2019 - Structure Model and Toxicity of the Product of Biodissolution of Chrysotile Asbestos in the Lungs [Articolo su rivista]
Gualtieri, A. F.; Lusvardi, G.; Pedone, A.; Di Giuseppe, D.; Zoboli, A.; Mucci, A.; Zambon, A.; Filaferro, M.; Vitale, G.; Benassi, M.; Avallone, R.; Pasquali, L.; Lassinantti Gualtieri, M.

Asbestos is a commercial term indicating six natural silicates with asbestiform crystal habit. Of these, five are double-chain silicates (amphibole) and one is a layer silicate (serpentine asbestos or chrysotile). Although all species are classified as human carcinogens, their degree of toxicity is still a matter of debate. Amphibole asbestos species are biopersistent in the human lungs and exert their chronic toxic action for decades, whereas chrysotile is not biopersistent and transforms into an amorphous silica structure prone to chemical/physical clearance when exposed to the acidic environment created by the alveolar macrophages. There is evidence in the literature of the toxicity of chrysotile, but its limited biopersistence is thought to explain the difference in toxicity with respect to amphibole asbestos. To date, no comprehensive model describing the toxic action of chrysotile in the lungs is available, as the structure and toxic action of the product formed by the biodissolution of chrysotile are unknown. This work is aimed at fulfilling this gap and explaining the toxic action in terms of structural, chemical, and physical properties. We show that chrysotile's fibrous structure induces cellular damage, mainly through physical interactions. Based on our previous work and novel findings, we propose the following toxicity model: inhaled chrysotile fibers exert their toxicity in the alveolar space by physical and biochemical action. The fibers are soon leached by the intracellular acid environment into a product with residual toxicity, and the dissolution process liberates toxic metals in the intracellular and extracellular environment.

2018 - In vitro and in vivo characterization of the bifunctional μ and δ opioid receptor ligand UFP-505 [Articolo su rivista]
Dietis, N.; Niwa, H.; Tose, R.; Mcdonald, J.; Ruggieri, V.; Filaferro, M.; Vitale, G.; Micheli, L.; Ghelardini, C.; Salvadori, S.; Calo', Giovanni Fabrizio; Guerrini, Remo; Rowbotham, D. J.; Lambert, D. G.

Background and Purpose: Targeting more than one opioid receptor type simultaneously may have analgesic advantages in reducing side-effects. We have evaluated the mixed μ opioid receptor agonist/ δ opioid receptor antagonist UFP-505 in vitro and in vivo. Experimental Approach: We measured receptor density and function in single μ, δ and μ /δ receptor double expression systems. GTPγ35S binding, cAMP formation and arrestin recruitment were measured. Antinociceptive activity was measured in vivo using tail withdrawal and paw pressure tests following acute and chronic treatment. In some experiments, we collected tissues to measure receptor densities. Key Results: UFP-505 bound to μ receptors with full agonist activity and to δ receptors as a low efficacy partial agonist At μ, but not δ receptors, UFP-505 binding recruited arrestin. Unlike morphine, UFP-505 treatment internalized μ receptors and there was some evidence for internalization of δ receptors. Similar data were obtained in a μ /δ receptor double expression system. In rats, acute UFP-505 or morphine, injected intrathecally, was antinociceptive. In tissues harvested from these experiments, μ and δ receptor density was decreased after UFP-505 but not morphine treatment, in agreement with in vitro data. Both morphine and UFP-505 induced significant tolerance. Conclusions and Implications: In this study, UFP-505 behaved as a full agonist at μ receptors with variable activity at δ receptors. This bifunctional compound was antinociceptive in rats after intrathecal administration. In this model, dual targeting provided no advantages in terms of tolerance liability. Linked Articles: This article is part of a themed section on Emerging Areas of Opioid Pharmacology. To view the other articles in this section visit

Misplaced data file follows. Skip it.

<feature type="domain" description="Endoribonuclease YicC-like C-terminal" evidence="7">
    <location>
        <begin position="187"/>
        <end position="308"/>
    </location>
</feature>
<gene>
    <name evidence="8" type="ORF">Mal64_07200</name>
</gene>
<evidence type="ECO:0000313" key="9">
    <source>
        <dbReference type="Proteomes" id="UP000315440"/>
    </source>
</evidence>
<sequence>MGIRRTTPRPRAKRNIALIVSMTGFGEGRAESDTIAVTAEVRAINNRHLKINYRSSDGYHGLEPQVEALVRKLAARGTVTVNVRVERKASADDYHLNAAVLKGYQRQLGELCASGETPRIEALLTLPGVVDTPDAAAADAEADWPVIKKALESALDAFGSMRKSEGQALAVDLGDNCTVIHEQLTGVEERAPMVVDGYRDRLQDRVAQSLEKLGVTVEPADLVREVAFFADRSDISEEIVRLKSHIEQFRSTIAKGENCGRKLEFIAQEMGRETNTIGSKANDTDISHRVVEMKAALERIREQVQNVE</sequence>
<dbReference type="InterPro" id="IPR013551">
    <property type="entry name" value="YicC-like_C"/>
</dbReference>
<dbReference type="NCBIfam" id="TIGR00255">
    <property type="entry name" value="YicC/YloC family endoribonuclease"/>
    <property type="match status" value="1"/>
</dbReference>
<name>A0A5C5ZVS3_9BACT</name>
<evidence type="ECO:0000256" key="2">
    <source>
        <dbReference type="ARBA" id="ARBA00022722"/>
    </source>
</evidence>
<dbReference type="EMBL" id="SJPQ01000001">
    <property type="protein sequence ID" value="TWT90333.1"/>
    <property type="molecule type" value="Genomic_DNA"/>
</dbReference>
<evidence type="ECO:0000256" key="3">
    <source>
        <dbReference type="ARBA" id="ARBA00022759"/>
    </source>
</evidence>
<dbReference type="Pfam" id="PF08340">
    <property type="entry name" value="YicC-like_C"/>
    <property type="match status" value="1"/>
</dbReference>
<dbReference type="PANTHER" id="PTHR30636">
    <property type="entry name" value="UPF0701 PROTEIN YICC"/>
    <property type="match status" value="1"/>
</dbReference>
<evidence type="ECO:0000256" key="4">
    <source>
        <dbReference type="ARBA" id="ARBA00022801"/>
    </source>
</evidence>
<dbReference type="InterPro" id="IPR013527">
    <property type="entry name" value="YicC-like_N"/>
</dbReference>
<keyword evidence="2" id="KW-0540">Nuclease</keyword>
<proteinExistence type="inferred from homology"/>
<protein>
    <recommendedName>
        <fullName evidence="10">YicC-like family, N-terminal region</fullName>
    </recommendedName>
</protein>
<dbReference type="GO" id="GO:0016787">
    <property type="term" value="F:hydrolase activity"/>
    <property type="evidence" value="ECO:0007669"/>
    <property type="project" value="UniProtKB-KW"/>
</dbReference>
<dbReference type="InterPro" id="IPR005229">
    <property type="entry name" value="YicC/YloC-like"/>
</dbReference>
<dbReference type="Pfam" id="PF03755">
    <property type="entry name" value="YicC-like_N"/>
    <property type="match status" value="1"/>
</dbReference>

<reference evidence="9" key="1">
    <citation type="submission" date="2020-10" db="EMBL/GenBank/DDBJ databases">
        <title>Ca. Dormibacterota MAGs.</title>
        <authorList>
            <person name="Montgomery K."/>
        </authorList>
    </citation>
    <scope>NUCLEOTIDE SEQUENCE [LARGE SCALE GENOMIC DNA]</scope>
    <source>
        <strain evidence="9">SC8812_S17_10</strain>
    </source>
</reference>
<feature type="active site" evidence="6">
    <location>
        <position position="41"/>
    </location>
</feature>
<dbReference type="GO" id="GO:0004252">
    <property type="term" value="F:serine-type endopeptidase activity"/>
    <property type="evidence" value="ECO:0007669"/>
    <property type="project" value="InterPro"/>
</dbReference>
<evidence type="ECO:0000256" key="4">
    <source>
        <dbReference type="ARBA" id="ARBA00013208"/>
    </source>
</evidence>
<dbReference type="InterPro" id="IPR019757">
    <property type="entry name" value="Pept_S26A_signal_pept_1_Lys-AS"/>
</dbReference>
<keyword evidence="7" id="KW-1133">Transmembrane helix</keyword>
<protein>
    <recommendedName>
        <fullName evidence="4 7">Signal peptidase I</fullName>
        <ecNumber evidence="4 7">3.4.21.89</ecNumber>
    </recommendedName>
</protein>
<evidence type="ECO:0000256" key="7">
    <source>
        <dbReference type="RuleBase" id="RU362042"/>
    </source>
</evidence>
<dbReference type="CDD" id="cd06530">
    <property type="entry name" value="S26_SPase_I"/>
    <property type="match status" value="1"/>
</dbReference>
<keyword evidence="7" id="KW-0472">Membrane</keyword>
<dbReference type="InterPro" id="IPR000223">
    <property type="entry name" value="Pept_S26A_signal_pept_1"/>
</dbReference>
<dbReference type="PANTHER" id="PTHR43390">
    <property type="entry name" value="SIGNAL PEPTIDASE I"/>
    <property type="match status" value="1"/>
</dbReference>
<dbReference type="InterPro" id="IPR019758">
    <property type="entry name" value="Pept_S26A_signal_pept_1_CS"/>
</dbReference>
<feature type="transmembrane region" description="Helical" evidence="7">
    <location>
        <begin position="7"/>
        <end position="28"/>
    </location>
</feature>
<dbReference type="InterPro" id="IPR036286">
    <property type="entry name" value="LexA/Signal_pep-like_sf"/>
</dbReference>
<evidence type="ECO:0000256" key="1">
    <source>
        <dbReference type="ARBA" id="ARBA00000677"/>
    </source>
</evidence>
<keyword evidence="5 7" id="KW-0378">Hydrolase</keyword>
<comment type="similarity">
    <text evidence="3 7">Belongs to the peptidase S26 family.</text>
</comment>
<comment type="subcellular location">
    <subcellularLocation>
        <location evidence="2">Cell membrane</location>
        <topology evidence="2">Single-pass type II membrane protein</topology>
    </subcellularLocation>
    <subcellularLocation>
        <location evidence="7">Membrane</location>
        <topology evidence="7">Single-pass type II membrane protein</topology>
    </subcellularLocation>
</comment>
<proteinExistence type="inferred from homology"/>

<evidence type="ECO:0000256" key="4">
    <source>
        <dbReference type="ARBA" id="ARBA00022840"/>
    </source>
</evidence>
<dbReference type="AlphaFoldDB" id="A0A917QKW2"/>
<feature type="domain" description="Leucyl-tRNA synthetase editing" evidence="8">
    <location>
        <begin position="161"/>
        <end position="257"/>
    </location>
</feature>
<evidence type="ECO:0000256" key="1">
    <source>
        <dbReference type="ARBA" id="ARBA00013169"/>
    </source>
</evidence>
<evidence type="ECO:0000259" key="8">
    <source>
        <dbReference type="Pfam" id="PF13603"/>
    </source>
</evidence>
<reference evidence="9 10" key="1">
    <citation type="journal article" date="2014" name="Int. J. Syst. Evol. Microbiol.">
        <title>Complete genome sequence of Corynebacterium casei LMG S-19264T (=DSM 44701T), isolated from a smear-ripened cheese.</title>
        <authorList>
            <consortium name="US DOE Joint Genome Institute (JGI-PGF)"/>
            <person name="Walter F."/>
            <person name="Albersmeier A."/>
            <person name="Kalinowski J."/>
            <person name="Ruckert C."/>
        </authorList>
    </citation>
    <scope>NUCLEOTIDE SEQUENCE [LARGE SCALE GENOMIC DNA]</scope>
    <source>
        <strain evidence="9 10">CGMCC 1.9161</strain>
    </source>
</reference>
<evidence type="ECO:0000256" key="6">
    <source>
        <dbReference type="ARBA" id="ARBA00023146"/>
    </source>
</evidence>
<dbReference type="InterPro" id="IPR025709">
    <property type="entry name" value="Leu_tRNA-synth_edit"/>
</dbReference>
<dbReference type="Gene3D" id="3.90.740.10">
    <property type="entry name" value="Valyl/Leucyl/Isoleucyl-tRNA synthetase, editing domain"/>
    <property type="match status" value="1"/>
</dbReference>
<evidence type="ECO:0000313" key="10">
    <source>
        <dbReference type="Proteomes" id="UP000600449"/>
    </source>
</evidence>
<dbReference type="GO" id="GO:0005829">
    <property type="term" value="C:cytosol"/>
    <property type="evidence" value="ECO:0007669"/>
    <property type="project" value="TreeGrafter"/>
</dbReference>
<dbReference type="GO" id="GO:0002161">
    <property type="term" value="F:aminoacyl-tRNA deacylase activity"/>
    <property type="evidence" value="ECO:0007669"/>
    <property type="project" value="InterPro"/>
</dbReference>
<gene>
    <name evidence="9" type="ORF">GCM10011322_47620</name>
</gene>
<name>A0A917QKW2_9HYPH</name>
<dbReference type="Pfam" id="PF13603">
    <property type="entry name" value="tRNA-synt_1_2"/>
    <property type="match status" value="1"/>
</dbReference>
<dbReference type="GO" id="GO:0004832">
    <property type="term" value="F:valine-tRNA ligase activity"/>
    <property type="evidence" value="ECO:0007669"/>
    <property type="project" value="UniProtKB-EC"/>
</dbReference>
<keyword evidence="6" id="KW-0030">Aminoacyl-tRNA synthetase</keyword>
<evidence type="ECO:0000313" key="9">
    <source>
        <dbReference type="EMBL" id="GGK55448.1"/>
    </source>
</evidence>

2017 - Effects of [Nphe1, Arg14, Lys15] N/OFQ-NH2 (UFP-101), a potent NOP receptor antagonist, on molecular, cellular and behavioural alterations associated with chronic mild stress. [Articolo su rivista]
Vitale, Giovanni; Filaferro, Monica; Micioni Di Bonaventura, Maria Vittoria; Ruggieri, Valentina; Cifani, Carlo; Guerrini, Remo; Simonato, Michele; Zucchini, Silvia